A dialogue between Madame Hohlakov and Elder Zossima in 'The Brothers Karamazov' provides a troubling yet vital portrait of what it means to love others. It is a portrait that flies in the face of the reward systems of social media.
A journey through the Old Forest looks totally different from my day-to-day existence. Yet this passage from Tolkien is a pretty apt description of what I found life to be like in 2020, and continues to be like in 2021---a description that resonates more deeply with me than the Groundhog Day metaphor.
Vengeance is a common theme in fantasy fiction, and it is striking how well certain FF authors tell the truth about what a messy business it is. Are there parallels one could draw to life in America today? I think so. We live in a society where social media offers a robust and pervasive platform for condemning evil people but no framework for forgiving them even when they repent.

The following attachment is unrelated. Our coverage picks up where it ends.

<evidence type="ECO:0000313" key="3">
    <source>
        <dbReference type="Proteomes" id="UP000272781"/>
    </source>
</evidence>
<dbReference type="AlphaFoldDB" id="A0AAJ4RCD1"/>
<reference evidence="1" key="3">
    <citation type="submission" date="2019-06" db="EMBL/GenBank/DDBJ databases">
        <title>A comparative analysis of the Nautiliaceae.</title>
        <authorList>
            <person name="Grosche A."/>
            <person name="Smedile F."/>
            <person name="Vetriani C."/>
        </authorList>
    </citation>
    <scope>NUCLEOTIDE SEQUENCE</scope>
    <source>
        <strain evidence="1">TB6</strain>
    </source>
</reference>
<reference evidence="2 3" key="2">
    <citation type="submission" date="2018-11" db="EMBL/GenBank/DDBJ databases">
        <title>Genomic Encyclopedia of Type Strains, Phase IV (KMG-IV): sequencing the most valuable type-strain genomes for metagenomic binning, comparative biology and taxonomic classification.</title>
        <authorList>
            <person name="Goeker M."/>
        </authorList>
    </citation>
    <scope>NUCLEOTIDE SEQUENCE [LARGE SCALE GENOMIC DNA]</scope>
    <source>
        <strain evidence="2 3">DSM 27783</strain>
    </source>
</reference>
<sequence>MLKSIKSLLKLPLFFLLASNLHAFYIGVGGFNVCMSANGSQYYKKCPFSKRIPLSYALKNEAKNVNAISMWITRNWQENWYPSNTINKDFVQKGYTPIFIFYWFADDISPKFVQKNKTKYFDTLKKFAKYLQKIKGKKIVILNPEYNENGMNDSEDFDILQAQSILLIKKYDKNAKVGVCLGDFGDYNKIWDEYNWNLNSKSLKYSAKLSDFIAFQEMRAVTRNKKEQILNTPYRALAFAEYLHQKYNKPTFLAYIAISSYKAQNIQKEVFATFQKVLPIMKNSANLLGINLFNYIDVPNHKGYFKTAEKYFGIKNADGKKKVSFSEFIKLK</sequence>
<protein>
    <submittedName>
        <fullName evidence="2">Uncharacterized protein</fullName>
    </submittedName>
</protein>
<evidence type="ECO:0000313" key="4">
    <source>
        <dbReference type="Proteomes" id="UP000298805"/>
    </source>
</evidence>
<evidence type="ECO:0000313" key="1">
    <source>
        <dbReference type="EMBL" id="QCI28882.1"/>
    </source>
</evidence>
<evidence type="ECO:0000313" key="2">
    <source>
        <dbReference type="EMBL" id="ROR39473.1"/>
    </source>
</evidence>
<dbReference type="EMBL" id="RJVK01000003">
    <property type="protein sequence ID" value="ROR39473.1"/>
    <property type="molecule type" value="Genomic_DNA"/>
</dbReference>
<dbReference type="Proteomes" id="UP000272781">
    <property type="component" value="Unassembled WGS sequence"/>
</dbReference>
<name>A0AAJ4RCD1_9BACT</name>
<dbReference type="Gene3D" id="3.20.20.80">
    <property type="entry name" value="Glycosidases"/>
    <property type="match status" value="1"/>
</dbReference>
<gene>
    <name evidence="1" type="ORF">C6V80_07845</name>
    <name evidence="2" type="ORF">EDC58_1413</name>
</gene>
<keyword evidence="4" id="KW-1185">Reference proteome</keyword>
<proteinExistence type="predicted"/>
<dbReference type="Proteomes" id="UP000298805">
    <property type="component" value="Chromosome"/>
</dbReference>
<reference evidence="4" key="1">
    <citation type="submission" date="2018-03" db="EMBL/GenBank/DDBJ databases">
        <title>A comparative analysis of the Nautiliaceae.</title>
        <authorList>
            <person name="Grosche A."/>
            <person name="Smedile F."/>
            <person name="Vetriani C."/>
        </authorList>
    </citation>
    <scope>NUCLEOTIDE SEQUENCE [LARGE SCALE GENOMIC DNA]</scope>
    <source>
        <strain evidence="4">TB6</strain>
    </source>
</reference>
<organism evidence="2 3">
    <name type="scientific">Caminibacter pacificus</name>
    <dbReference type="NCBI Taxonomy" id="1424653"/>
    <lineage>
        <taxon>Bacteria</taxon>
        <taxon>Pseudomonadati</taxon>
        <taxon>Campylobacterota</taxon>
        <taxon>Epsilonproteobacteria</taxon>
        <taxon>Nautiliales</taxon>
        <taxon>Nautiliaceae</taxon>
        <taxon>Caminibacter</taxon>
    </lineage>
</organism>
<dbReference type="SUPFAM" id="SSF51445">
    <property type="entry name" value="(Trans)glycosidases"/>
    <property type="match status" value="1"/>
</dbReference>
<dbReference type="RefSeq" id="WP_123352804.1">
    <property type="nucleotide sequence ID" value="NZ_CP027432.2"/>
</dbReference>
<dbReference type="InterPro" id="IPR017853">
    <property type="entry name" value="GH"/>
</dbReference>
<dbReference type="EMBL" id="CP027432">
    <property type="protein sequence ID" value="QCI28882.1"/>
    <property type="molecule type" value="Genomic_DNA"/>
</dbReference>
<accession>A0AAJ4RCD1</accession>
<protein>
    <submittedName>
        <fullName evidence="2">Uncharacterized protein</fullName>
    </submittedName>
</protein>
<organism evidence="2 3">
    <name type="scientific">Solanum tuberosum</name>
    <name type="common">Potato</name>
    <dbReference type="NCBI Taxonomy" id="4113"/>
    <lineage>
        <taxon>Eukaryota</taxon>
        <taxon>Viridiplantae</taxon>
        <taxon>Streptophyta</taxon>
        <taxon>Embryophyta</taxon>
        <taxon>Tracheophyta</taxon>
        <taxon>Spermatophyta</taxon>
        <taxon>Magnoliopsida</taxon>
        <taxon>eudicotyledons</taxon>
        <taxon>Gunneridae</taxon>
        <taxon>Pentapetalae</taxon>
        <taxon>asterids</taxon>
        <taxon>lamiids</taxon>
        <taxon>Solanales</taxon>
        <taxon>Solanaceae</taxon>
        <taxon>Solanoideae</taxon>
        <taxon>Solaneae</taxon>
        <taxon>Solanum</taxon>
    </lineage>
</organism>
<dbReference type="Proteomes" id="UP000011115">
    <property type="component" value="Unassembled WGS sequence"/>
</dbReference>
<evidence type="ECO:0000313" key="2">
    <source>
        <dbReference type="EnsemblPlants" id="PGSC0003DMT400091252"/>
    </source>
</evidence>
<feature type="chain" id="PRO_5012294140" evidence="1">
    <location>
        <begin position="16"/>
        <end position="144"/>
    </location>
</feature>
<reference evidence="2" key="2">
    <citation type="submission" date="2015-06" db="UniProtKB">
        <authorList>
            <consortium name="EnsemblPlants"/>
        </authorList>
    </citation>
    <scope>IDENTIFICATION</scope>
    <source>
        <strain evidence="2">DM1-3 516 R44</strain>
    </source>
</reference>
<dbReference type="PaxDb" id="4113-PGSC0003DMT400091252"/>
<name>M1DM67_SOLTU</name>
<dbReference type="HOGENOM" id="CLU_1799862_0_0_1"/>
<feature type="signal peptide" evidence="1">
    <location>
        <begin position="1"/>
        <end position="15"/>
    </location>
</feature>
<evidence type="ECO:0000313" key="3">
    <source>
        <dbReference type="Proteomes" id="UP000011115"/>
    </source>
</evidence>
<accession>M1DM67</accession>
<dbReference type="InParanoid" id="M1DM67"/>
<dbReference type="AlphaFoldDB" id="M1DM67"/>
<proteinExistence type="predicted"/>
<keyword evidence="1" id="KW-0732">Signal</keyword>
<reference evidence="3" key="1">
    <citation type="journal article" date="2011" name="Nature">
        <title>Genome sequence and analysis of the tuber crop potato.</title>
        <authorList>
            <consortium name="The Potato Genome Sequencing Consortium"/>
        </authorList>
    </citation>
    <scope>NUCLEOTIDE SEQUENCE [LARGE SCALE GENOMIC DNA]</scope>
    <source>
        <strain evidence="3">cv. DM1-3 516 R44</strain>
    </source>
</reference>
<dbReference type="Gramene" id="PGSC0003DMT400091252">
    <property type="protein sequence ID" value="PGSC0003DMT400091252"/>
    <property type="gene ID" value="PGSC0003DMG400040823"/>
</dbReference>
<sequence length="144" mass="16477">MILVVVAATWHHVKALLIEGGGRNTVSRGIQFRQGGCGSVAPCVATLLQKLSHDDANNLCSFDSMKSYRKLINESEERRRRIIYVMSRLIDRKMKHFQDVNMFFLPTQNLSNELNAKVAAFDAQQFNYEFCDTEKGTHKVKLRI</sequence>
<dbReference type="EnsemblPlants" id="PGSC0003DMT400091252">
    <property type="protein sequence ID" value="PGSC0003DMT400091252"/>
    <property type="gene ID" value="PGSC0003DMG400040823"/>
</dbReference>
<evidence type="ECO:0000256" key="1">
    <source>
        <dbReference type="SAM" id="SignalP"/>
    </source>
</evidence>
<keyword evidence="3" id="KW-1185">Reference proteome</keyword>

With the new year comes new resolutions, a common one being to read new books that challenge you. The idea is that doing so will expand your mind, make you a better person. But is that the inevitable outcome of such an endeavor? English professor Micah Mattix doesn't think so.
Why is 'Frankenstein' considered the mother of the genre? How did we go from seeing so many utopian stories to dystopian ones? Where did the word "robot" come from? Will SF ever be recognized as "true" literature?
Susanna Clarke's 'Jonathan Strange and Mr. Norrell' is no mere fantasy mixed with historical realism. Each page seeps with clever wit, raising poignant questions about our modern relationship with the Otherworldly.